Tuesday, October 20, 2009

I dare you to try this (NaNoWriMo)

I dare you to try this.

Write a novel. Well, a novella. 50,000 words. Works out to about 175 pages in MS Word.

In 30 days.

Back in 1999 a guy issued this challenge to all his friends. A lot of them tried. Some succeeded, some failed. They've been doing it for ten years now. It's grown each year, and some of these books have gotten published, a couple have even hit the New York Times bestseller list.

You may have read a 50,000-word book in school. F. Scott Fitzgerald's "The Great Gatsby" is about that long. So is "Slaughterhouse-Five" by Kurt Vonnegut, Jr. And "The Hitch-Hiker's Guide to the Galaxy" by Douglas Adams. If you're a Dean Koontz fan, his early book "Shattered" is about that long. But I don't think any of them wrote their books in 30 days.

Here's the rules: You start any time after 12:00 midnight when the clock rolls over to November 1 in your local time zone. Yes, that means North Carolinians get a 3 hour head start over Californians. You keep your own hours, write using whatever means are available to you, and sometime before 12:00 midnight your local time, you copy and paste your efforts into a script at their web site, and they count your words. If it's 50,000 or greater, you win. You win a printable certificate that says you did.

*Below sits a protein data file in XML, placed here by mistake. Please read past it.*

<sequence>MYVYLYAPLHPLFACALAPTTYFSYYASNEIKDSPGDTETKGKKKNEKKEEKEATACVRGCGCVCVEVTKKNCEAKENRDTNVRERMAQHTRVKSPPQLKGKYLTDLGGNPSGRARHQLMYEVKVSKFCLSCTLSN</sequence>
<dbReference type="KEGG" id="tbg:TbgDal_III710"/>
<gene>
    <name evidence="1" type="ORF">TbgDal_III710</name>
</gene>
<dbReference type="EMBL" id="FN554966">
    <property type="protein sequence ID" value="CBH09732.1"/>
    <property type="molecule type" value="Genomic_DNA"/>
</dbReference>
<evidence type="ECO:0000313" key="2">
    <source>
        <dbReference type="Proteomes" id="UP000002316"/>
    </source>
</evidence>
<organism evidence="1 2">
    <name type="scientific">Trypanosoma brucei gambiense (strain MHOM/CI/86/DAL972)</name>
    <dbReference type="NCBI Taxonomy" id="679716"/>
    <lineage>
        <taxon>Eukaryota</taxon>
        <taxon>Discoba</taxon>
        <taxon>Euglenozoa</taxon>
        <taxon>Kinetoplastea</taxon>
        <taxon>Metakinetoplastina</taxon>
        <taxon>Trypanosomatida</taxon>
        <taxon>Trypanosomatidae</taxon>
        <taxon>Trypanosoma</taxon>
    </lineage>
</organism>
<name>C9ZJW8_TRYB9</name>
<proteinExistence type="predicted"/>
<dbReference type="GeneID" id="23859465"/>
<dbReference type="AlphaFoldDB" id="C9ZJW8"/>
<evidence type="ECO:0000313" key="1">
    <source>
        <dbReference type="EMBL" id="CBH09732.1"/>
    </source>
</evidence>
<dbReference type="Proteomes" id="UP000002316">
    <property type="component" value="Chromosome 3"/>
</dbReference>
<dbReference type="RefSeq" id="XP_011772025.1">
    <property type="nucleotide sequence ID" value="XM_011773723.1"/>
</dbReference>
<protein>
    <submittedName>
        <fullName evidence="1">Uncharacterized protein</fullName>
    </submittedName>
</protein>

They don't keep your story, and they don't help you publish it. They don't give you anything if you win. They pretty much tell you how to cheat to win (well, they tell you how to turn your work into gibberish that can't be turned back into your story, for if you're paranoid and wrote porn or something you hope to publish) but discourage cheating, since you don't gain anything. It would be really stupid to cheat, though.

If you're at all interested, or if you want to see what they're all about, head on over to NaNoWriMo.org -- it stands for National Novel Writing Month. If you want more information, read this wikiHow article on how to participate in NaNoWriMo.

You know you want to do it. Everyone's got a story to tell. You got nothing to lose... except maybe your sanity.

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